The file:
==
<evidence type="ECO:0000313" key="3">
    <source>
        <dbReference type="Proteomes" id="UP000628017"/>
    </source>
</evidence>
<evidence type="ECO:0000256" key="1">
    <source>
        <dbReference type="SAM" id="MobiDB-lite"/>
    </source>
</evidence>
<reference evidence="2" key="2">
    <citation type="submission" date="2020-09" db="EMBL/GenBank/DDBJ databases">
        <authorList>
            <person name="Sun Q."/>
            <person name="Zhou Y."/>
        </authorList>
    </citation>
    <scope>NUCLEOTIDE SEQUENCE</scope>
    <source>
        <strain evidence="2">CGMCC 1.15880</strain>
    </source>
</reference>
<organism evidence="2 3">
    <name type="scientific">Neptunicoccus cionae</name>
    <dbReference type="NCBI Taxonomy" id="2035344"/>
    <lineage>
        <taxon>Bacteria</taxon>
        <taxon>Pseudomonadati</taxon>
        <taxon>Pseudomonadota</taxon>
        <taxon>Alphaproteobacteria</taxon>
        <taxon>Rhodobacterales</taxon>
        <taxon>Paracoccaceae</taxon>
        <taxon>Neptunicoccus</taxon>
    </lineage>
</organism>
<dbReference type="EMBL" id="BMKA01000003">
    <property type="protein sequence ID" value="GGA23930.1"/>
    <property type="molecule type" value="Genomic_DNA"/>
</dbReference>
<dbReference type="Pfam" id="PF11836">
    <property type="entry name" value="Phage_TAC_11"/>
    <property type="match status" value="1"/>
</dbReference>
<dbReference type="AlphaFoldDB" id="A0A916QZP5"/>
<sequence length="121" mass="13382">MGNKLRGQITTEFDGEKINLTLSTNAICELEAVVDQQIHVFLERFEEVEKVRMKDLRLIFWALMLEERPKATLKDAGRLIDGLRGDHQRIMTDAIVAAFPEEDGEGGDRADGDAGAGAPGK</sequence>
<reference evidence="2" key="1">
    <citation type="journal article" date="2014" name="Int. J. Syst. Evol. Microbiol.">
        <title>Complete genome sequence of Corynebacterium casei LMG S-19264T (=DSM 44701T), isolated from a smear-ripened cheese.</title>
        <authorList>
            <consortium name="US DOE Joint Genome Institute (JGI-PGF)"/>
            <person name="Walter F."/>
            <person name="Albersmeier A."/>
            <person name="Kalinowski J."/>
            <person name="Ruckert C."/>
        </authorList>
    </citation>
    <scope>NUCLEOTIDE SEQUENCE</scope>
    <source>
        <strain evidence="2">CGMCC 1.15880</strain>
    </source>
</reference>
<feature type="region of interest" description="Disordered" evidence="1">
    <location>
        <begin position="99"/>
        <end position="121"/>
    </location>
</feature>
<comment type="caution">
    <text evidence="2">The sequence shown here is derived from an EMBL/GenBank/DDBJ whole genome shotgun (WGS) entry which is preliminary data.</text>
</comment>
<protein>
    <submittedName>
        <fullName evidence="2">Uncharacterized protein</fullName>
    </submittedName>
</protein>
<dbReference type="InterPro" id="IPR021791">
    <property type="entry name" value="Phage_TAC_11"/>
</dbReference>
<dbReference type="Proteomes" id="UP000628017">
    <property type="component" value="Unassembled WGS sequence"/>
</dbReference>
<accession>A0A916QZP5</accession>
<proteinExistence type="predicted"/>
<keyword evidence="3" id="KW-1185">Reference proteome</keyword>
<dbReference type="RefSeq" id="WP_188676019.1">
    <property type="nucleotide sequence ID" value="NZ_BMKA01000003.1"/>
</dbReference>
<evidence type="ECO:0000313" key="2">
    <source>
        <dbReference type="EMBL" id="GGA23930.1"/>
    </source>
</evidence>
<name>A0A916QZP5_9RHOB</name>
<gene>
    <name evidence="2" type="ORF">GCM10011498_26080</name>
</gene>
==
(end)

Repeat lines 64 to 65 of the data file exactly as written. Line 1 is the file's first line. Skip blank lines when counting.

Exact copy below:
        <begin position="99"/>
        <end position="121"/>